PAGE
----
Furthermore, just because a trust does not go through a probate court, it does not mean that a trust cannot get challenged in some way in court. If a trust does get challenged, the ensuing litigation could take months or even years and thousands of dollars to resolve, much like a complicated probate matter.

When Bryan, Texas residents and people in the College Station area think about what can go wrong with respect to wills, the usual think of outright will contests in which a family member or other person claims that a will is invalid either because it does not comply with the technical requirements of Texas law or, more substantively, was made by a person who for whatever reason was not legally capable of making a valid will.

What is more often overlooked is that unclear, incomplete or erroneous drafting in the will itself can cause litigation, even if the will itself is perfectly valid. For instance, a will may inadvertently cut out an heir that someone intended to be included or, because of lack of clarity, may not assure a charity or someone else gets the property the deceased person had set aside for him or her.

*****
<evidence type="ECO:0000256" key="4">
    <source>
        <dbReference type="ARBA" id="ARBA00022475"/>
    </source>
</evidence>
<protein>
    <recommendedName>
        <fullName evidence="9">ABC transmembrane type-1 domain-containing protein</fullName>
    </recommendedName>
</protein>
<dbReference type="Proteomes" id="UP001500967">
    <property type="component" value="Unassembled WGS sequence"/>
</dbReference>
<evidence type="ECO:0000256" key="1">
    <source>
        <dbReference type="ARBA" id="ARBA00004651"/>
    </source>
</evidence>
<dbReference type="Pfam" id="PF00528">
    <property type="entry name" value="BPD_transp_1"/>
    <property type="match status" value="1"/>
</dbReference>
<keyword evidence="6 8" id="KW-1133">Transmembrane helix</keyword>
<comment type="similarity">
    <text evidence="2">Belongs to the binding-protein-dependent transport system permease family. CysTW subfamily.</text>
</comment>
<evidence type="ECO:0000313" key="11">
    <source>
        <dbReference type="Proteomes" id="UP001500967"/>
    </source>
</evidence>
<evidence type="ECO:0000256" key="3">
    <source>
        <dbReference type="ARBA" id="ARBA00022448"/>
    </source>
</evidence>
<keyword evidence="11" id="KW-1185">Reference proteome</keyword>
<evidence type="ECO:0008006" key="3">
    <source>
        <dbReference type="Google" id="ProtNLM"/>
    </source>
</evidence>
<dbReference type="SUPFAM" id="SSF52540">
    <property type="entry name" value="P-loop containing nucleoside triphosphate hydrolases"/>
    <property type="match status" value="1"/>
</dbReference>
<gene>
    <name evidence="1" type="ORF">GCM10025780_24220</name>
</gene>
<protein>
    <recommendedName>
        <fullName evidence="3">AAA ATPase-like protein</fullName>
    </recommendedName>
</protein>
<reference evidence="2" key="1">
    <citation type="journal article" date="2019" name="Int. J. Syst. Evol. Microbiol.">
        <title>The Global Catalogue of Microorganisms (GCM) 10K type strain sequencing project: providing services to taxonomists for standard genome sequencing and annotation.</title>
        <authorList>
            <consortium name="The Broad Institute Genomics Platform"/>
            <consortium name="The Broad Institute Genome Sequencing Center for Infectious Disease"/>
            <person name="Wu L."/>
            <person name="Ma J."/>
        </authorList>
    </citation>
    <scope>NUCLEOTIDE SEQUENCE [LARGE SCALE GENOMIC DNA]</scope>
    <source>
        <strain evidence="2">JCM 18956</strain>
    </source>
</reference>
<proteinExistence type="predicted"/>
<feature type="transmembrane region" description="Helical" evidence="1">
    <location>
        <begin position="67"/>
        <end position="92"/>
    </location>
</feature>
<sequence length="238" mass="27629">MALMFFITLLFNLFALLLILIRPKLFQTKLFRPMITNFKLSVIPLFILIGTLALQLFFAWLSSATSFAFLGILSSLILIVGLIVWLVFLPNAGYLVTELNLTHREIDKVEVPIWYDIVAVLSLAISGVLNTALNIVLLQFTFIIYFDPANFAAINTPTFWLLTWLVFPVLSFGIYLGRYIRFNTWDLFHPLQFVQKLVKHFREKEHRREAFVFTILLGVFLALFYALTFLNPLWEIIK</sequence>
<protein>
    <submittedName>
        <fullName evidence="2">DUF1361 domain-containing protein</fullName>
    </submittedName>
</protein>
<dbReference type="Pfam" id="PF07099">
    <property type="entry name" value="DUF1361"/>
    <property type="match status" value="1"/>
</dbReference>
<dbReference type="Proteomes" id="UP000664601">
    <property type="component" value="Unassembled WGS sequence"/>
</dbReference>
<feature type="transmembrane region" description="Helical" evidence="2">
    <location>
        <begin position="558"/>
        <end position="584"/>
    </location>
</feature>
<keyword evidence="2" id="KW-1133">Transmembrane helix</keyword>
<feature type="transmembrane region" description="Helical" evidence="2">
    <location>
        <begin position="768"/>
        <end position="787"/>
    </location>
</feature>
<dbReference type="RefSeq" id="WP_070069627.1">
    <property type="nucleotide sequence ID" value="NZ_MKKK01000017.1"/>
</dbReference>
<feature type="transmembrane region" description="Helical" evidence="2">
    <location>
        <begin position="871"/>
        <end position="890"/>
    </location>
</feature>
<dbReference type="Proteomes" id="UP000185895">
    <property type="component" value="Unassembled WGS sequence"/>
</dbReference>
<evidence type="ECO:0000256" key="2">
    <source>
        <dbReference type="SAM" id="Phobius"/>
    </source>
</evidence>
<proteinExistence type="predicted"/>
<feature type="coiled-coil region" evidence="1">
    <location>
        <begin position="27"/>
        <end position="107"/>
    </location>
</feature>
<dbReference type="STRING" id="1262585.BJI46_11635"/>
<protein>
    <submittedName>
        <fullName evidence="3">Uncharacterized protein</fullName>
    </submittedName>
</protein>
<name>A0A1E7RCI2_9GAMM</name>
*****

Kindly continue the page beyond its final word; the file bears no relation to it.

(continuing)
Ultimately, the responsibility for drafting a clear and complete will lies with the attorney who prepared it. It is advisable, however, for a client to read over the will carefully before signing and make sure it is correct in every detail, even the spelling of people’s names. They should also make sure it makes sense an really expresses their wishes.

Drafting an estate plan is important for everyone to consider; however, additional important considerations related to planning process may arise for couples that are in their second marriage. Some tips to consider for estate planning following a second marriage can be helpful. Though second marriages are increasingly common, the estate planning issues that can arise as a result of a second marriage may not be as common.